Blues fans have long looked to the Mississippi Delta or Chicago for a taste of authentic Americana, but a new compilation draws attention to another region: Appalachia. Classic Appalachian Blues, from Smithsonian Folkways, features acoustic finger-style blues assembled by music professor Barry Lee Pearson and archivist Jeff Place.
Place says that Appalachian blues is distinct from Mississippi blues because it's more melodic. It's dominated by fingerstyle guitar, rather than the percussive playing of Delta blues, and is heavily influenced by ragtime. Also notable is Appalachian music's mixed racial influences: In mining towns, black and white workers lived in segregated housing, but they played music together.
"You could listen to some 78s of music from there and not know if it was a white or black [musician] playing it," Place says.
One blues musician featured on the CD is African-American guitarist Josh White. Born in Greenville, S.C., a town on the edge of the Appalachian Mountains, he started out as a lead boy for some local blind musicians. White soon learned to play the guitar and went on to record several 78 RPM records under two different names: one alias for his gospel recordings and another for his blues work. Pearson says you couldn't do both back then, and that the black Appalachian vocal style is less preacherly and less emotional than in other styles of blues.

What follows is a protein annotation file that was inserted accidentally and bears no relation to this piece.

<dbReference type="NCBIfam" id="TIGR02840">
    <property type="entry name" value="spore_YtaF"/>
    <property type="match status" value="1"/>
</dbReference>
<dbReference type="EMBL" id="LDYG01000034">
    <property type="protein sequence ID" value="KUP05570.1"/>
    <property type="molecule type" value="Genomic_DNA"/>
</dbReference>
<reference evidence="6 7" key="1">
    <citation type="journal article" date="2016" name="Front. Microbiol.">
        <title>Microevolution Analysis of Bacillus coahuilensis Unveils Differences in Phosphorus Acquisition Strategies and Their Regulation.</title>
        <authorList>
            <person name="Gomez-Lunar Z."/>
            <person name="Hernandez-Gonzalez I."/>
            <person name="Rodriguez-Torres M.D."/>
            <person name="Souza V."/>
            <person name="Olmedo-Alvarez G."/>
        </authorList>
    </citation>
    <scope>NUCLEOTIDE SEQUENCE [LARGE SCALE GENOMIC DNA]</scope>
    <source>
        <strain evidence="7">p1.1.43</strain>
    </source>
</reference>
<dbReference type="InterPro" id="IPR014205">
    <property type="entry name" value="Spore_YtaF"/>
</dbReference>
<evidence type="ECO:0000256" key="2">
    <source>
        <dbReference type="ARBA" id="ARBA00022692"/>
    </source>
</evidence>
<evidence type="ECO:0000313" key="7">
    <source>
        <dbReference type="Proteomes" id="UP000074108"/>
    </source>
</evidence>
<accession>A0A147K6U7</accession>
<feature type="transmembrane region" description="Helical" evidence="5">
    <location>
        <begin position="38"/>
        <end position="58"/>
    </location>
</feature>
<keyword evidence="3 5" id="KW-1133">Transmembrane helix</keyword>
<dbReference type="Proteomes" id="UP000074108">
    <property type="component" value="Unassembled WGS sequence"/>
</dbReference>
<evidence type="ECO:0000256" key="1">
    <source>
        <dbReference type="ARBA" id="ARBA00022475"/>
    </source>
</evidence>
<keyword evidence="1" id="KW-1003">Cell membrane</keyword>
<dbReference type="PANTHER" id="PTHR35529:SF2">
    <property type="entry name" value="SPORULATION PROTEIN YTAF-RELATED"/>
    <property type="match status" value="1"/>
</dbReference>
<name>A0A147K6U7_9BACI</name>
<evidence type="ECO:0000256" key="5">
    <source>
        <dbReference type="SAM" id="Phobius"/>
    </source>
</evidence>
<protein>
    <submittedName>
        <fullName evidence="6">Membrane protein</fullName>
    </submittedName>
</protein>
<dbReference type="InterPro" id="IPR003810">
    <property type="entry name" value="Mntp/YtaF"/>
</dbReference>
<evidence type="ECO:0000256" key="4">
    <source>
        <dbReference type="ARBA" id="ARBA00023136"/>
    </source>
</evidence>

"There was a lot of emphasis put on the instrumental dexterity and letting your guitar playing do your talking for you," Pearson says. "It's a little more of a back-porch style of singing."
There's a generation gap in blues music, but Pearson says the Appalachian blues tradition is still strong. As more young black musicians embrace their heritage, he says, the tradition of the African-American string band has made a resurgence in recent years.